The amazing nurse overheard me and walked over to my bed. “Has anyone examined you yet?” she asked. “No” I said, so she started to examine me. I was fully expecting this to be the part where she would tell me I was 1 centimeter dilated and I would be really embarrassed by my low pain threshold and for turning up at the maternity unit too soon and wasting everybody’s time. She looked up, “Congratulations! You’re 7 centimeters! We can take you into the labour ward.” That’s strange, I thought, I hadn’t even changed into my perfectly packed labour outfit yet, I was still in my Asos animal print trousers. But I didn’t hesitate to lose my moment. I knew the stories of the women who had waited too late and that was not going to happen to me. “Excuse me!” I said, “I want an epidural!”
Someone take it off her, she’s gone silly!
They wheeled me up into the labour ward into my own private room and there was a midwife in there who seriously looked about 12 years old. “Hi I’m Maddie, I’m your midwife.” She hooked up the gas and air and explained to me how it worked. As the gas and air kicked in, I started to speak in a northern accent like my mum, pronouncing the word “contraction” in a Hull accent each time, “Con-trac-tion!” I was high as a kite and my voice sounded really deep and distorted like in a crime reconstruction film. I demanded my sister try the gas and air. “No I don’t want to,” she said. “Go on” I said, ” it will be funny.” So Mary grabbed the mask and started to inhale. Suddenly she started giggling. “Someone take it off her!” I ordered, “she’s gone silly!” “Maddie,” I said. “I want an epidural please,” and don’t put me off, I’ve seen ‘One Born Every Minute.'” “I know you want an epidural,” she said, “but we need to wait for the anesthetist and he’s busy with another woman having a Cesarean. ” “Cesarean? I snapped. “Well that’s lazy!” “It’s an emergency Cesarean,” she replied. Well that shut me up.
The pain was getting unbearable now and I was getting even more snappy. I turned to my sister, “Mary!” I yelled, channeling our northern mum, “why do you look so worried? Wipe that worried expression off your face.” Then my boyfriend would smirk, “What are you laughing at?” I snapped, “Do you think it’s funny that I’m in pain? You got me into this mess in the first place!” As the contractions got even worse I couldn’t bear anyone coming near me. “Get back!” I yelled at my boyfriend and sister and they had to stand further and further away until they were both pressed up against the hospital window. Maddie turned and looked me straight in the eye, “They can’t get back, they’ve got nowhere left to go.” “Make them stand behind a chair then” I demanded. So then everyone had to stand behind a chair and no-one was allowed to touch me. It felt like this went on for an eternity and still no anesthetist came. “He’s been called to another emergency cesarean,” the midwife explained. I was feeling desperate now. I didn’t know how I could carry on like this.
It was now 7pm and the contractions were coming thick and fast. Just when I couldn’t cope any longer, the anesthetist finally arrived. He quickly assessed the situation and could immediately tell my level of crazy, but he had a demeanor which seemed to say, “Don’t give me any attitude young woman.” He began to read out the safety declarations for administering an epidural and it felt like that scene in ‘Love Actually’ where Rowan Atkinson is a shop assistant who is comically slowly gift wrapping a present. It felt like the anesthetist was deliberately reading everything in slow motion and it took all of my willpower not to yell, “Just jab it in FFS!” Maddie was carefully attaching the stickers onto my back and I looked up and said, “If someone said to me, you can die now if you want and the pain will end, I’d say “yeah okay then”.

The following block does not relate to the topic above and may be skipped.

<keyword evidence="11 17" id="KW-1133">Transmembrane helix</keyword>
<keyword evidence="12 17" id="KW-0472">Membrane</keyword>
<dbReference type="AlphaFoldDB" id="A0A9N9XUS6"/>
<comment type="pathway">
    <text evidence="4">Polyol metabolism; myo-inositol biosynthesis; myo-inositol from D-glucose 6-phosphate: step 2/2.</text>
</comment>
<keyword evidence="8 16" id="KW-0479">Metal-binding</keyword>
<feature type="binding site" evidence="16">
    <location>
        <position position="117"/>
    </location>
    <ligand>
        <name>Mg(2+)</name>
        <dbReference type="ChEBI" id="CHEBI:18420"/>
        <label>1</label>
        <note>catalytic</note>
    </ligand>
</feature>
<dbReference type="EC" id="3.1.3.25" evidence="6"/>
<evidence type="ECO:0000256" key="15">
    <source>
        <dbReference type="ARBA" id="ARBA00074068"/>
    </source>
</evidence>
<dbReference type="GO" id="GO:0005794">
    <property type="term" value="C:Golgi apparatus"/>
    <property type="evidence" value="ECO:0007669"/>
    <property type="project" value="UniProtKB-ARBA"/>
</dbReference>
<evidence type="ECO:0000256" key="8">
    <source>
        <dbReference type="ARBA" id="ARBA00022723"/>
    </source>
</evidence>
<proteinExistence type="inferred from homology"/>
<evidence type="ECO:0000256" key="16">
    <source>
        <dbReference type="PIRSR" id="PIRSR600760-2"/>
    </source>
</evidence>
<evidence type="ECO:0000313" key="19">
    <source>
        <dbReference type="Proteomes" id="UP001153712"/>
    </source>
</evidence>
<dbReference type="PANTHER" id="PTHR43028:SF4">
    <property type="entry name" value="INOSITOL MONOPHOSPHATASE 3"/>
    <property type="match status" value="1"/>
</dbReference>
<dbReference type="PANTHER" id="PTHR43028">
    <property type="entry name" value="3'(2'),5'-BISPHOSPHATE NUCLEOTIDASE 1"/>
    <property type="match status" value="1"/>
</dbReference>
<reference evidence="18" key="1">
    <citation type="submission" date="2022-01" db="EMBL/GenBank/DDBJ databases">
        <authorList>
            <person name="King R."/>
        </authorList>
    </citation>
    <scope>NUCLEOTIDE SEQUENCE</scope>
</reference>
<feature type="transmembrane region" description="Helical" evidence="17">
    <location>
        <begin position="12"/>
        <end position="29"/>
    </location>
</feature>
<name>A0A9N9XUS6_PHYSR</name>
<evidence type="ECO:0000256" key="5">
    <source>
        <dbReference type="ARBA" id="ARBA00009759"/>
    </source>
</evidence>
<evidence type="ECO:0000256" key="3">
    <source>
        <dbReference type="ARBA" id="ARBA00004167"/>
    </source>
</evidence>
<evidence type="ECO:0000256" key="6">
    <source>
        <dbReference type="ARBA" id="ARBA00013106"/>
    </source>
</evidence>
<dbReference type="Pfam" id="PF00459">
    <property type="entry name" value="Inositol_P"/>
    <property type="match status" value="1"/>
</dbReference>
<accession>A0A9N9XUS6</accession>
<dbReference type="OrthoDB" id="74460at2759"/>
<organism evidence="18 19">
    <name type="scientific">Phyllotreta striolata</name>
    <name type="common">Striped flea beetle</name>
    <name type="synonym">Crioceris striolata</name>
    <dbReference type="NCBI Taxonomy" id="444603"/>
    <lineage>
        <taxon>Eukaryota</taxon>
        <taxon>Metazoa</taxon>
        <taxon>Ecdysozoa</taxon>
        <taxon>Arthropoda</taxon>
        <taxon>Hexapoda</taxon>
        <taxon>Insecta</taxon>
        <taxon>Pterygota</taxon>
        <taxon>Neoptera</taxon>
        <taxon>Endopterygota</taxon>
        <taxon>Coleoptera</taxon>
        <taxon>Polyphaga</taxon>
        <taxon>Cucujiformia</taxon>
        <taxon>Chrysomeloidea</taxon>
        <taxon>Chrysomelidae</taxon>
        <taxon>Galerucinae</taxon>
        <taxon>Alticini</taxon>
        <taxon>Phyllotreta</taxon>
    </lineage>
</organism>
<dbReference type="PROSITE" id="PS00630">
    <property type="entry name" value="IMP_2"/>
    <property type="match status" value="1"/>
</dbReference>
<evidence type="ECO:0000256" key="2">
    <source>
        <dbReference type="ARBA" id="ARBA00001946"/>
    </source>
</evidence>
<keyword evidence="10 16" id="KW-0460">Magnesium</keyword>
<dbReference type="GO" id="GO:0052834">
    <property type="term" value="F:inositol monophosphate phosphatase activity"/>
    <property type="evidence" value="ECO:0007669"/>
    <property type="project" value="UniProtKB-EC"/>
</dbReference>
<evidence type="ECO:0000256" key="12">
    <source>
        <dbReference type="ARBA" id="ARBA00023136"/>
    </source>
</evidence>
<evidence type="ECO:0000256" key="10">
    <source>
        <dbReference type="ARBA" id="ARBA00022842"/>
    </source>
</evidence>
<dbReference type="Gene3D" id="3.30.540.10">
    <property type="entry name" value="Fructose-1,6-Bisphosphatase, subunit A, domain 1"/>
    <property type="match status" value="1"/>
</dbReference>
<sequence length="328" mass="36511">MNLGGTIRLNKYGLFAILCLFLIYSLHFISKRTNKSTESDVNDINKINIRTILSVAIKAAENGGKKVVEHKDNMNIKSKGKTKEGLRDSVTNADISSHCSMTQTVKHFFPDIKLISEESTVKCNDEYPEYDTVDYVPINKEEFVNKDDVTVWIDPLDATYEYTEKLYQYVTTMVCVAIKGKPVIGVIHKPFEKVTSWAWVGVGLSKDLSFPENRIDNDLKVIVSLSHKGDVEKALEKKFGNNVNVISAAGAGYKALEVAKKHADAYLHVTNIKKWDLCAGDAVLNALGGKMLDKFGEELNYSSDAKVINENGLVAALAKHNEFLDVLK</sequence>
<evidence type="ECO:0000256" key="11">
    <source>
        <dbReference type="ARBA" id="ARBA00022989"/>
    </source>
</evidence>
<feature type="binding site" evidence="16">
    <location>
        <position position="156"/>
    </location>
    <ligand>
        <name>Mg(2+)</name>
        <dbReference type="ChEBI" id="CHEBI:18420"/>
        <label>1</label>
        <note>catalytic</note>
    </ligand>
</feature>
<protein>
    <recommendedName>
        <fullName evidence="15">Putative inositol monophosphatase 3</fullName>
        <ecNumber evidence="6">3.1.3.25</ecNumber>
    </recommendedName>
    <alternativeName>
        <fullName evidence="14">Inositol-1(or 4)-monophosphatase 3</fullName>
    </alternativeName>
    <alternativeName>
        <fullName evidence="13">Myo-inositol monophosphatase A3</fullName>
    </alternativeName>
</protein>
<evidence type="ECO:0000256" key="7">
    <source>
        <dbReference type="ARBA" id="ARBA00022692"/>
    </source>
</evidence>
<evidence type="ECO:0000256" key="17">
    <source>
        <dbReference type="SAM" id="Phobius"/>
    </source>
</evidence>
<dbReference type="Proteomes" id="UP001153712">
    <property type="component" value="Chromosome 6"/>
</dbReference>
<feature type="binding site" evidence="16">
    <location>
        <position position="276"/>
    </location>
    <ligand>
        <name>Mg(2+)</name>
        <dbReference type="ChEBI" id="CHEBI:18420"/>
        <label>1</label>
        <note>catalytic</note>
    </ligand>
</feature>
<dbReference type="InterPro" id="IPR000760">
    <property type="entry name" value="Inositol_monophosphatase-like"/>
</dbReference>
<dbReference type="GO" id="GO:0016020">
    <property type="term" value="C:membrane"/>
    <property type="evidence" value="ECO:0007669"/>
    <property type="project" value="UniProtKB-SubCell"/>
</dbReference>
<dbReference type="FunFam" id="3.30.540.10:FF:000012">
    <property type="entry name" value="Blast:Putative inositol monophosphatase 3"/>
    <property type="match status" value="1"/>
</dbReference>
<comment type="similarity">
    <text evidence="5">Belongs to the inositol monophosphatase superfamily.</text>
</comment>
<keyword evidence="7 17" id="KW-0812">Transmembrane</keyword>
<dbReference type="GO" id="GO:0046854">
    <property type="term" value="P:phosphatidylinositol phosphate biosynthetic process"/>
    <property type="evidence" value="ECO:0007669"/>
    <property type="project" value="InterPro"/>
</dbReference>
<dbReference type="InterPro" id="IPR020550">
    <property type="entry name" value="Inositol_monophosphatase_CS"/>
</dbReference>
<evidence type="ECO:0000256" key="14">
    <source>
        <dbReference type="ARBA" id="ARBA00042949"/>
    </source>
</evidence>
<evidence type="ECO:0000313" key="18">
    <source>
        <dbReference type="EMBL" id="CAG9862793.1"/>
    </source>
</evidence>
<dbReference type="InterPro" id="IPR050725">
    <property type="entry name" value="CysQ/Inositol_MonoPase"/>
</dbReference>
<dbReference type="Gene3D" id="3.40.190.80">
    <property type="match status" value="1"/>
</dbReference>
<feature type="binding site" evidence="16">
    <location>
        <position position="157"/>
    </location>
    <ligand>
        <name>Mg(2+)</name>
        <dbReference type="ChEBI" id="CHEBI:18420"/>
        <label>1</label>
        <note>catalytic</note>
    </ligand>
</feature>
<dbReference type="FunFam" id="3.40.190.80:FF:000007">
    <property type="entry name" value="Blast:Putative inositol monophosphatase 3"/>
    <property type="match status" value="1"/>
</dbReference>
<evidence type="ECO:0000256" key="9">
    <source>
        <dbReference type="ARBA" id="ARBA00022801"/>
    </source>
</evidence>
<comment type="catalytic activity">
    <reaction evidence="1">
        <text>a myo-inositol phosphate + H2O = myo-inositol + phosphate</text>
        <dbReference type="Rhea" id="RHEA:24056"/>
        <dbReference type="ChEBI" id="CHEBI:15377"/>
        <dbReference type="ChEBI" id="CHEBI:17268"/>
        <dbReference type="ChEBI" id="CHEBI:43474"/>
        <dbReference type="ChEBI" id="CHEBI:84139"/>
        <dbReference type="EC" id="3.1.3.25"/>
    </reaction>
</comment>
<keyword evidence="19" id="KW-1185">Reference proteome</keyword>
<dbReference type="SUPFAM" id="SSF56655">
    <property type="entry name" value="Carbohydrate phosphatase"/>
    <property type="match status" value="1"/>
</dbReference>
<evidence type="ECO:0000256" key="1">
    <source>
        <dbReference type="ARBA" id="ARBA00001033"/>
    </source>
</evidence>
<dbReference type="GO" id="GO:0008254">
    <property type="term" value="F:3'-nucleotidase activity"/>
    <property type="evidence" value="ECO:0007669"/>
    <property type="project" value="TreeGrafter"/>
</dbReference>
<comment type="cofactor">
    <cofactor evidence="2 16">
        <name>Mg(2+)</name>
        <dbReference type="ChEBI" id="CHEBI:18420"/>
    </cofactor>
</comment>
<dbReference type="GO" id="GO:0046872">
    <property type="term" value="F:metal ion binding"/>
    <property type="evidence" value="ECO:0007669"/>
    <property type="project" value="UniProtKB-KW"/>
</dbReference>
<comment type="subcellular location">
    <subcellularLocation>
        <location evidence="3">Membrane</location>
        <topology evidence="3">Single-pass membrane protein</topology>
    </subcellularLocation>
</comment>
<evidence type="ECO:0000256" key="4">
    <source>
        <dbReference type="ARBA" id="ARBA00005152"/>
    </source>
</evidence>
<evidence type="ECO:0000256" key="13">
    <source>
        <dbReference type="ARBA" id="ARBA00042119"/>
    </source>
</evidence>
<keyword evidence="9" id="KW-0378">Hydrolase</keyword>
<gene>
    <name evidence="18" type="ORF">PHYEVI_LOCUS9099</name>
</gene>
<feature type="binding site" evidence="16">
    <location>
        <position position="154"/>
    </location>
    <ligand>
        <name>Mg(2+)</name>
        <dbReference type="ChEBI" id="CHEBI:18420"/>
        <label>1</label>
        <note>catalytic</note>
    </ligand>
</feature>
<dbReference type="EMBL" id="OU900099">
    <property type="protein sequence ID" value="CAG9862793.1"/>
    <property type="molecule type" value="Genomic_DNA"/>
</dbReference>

The anesthetist swung my legs over the side of the bed explained he would be inserting the needle into my spine and I had to be really careful not to move. Now at this point I could feel an uncontrollable urge to push and my legs started shaking over the side of the bed. “Resist the urge to push,” said Maddie. I knew at that point that the baby was coming and that I should have said something because it was dangerous but I had waited so long for this epidural that I didn’t want to go through any more pain for who knew how long. But my boyfriend knew something was up. “Shouldn’t someone have a look and see if there’s a head?” he asked the midwife? She had a quick token look and said that everything was fine. So I shut my mouth and used all of my willpower not to move while they administered the epidural.
They swung my legs back onto the bed and explained it would take a few minutes for the drugs to start working. “Can I move now?” I asked and when they said yes, I decided that I couldn’t hold it in any longer and either I was going to do a very big poo or possibly push out a baby, it was 50:50. I turned to my sister, “Mary, I need to do a poo,” I told her. So she had a look down there and then suddenly yelled, “Head!” The midwife and the anesthetist were still at the back of my bed attaching the epidural to my back when suddenly I felt the baby shoot out of me and she skidded down the bed like a messy ball in a pinball machine. Everyone rushed to the edge of the bed to try to catch her and my sister was luckily in the right place at the right time and managed to grab hold of her just in the nick of time. I looked up in bewilderment and saw by boyfriend burst into tears after he saw his daughter. The anesthetist was in shock, “but that was only 3 minutes!”
As they wheeled me down onto the recovery ward holding my glorious new arrival, some healthcare assistants leant over their desk to say hello as I went past. “Hi” I said back happily. They exchanged glances between each other trying not to smirk. “You’re the woman in room 17? But you don’t seem that bad, you seem really nice!”